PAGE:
But the story doesn’t end there. Burleson says Josh told her his dream was to work at Walmart. New Dimensions talked to management again and got Josh moved to the cart department. Now, he patrols the parking lot, returning carts to their proper places. Last summer, he celebrated his five year anniversary on the job.

“He loves it,” Burleson says. “He was able to get a new car because of this job. He’s able to support his kids because of this job.”

Burleson and Howe have many success stories to share.

One client wanted to work, but stamina and anxiety issues had kept him unemployed for 20 or more years. New Dimensions found him a job at Iron Grind Coffeehouse in Auburn. Through the program, he was able to start out slow, building stamina and trust. The slower pace didn’t bother Iron Grind since they weren’t paying his salary.

“Eventually, he didn’t need the job coach,” Burleson says.

A woman came to New Dimensions after a car accident left her with memory and other issues. She had worked in nursing homes for years and loved them. She told Burleson she knew nursing homes were no longer an option, but she wanted to get back to work.

“I thought, let’s try first what she knows and loves,” Burleson says

She started working two days a week at Sheffield Bay Assisted Living and Memory Care, only a few hours at a time. Gradually, her hours increased and now she works on both second and third shifts.

“They loved her,” Burleson says. The employees, the residents, and the families all enjoy working with her.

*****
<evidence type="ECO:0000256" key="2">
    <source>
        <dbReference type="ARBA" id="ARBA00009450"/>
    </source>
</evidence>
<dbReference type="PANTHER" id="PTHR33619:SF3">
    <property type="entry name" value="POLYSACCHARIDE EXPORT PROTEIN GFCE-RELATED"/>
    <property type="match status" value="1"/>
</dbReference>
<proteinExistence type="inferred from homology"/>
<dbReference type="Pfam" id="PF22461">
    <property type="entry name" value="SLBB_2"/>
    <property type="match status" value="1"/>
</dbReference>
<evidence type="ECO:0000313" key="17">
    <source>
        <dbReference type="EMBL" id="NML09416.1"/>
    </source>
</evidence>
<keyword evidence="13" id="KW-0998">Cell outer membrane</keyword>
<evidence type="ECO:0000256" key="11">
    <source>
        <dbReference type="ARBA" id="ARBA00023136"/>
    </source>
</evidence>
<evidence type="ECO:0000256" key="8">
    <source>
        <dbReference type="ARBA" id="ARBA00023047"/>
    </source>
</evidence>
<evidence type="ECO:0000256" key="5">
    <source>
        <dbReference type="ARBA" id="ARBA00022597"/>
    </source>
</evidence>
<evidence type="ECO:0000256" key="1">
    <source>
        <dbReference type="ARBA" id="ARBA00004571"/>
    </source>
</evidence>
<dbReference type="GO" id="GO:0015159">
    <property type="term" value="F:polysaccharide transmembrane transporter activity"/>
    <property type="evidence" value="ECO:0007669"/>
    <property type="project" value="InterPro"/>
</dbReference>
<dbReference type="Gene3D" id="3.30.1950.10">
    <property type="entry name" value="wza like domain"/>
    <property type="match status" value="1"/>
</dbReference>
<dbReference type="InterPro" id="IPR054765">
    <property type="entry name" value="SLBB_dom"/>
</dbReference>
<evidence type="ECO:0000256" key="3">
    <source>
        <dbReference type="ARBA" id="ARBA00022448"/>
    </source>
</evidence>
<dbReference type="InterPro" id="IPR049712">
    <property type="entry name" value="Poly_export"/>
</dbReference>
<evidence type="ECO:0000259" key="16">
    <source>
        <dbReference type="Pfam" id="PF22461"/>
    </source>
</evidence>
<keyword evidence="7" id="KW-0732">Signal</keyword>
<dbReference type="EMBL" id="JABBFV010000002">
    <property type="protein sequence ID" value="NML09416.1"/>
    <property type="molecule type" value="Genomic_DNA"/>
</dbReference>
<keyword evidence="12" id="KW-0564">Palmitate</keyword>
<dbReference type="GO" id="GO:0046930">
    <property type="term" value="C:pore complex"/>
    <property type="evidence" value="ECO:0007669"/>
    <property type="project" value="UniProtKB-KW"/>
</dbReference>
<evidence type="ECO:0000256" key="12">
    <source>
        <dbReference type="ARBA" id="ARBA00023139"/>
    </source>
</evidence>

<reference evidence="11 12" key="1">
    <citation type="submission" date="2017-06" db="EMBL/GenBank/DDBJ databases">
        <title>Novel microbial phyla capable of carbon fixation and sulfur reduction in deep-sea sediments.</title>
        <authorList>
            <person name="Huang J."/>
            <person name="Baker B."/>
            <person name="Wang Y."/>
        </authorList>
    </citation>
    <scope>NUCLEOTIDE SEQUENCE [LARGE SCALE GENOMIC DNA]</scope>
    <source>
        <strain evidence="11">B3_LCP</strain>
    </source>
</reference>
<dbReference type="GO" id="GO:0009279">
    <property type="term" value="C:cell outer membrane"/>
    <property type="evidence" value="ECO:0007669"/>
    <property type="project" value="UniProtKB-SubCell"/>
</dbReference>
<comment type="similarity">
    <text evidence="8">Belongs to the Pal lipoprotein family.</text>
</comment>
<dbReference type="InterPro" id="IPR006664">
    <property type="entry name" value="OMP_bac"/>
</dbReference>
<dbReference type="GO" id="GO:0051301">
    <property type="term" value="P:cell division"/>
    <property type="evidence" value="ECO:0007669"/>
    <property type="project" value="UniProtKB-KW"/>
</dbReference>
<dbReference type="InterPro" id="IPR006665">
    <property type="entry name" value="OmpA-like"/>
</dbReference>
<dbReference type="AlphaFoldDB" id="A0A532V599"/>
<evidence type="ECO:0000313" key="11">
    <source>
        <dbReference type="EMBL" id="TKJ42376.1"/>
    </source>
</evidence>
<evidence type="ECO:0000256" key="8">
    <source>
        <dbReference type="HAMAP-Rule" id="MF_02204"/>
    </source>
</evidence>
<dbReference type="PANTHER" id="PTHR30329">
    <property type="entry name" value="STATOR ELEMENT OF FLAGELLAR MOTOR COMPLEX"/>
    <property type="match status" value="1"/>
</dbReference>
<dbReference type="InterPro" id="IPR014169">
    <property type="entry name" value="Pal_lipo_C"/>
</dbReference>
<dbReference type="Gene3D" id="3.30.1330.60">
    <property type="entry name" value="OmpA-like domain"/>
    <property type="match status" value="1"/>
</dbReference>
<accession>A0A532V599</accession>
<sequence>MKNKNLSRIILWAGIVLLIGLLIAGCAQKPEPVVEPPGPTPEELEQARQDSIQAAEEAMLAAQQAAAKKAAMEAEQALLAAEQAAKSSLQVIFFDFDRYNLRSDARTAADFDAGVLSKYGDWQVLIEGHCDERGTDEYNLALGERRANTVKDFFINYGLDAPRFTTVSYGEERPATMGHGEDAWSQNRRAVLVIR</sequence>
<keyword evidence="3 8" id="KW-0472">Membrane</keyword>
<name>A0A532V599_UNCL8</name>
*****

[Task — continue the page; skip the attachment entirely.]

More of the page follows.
The feeling is mutual.

“She loves it. She’s got good attendance and a good relationship with them. It’s her dream job,” Burleson says.

Howe says the experience helped New Dimensions too. Another New Dimensions client found work in the dining room.

“This opened up a relationship with Sheffield,” Howe says. “We’re always sending people over there to have work experiences. They work really well with us.”

The Sheffield relationship led to another person being placed in the dining room. She’s loved by the staff and families.

Even when the program doesn’t lead to long-time employment, Howe and Burleson say it has benefits for both employees and businesses.

For businesses, the program reduces employee turnover. Without the program, many of New Dimension’s clients wouldn’t last long in the workplace. Supervisors often are graded based on employee turnover, so this helps managers shine. With this program, employers can afford to take a chance on workers who they might not otherwise consider.

For the employee, even just the 40-hour grant-funded experience gives them confidence and someone to put down as a reference.

“At the end of the experience, the individual either has a reference or a job,” Burleson says.
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Read more articles by Kathy Roberts.

Kathy Roberts, a graduate of Central Michigan University, moved to Bay City in 1987 to start a career in the newspaper industry. She was a reporter and editor at the Bay City Times for 15 years before leaving to work at the Bay Area Chamber of Commerce, Covenant HealthCare, and Ohno Design. In 2019, she returned to her storytelling roots as the Managing Editor of Route Bay City. When she’s not editing or writing stories, you can find her reading books, knitting, or visiting the bars of Bay County. You can reach Kathy at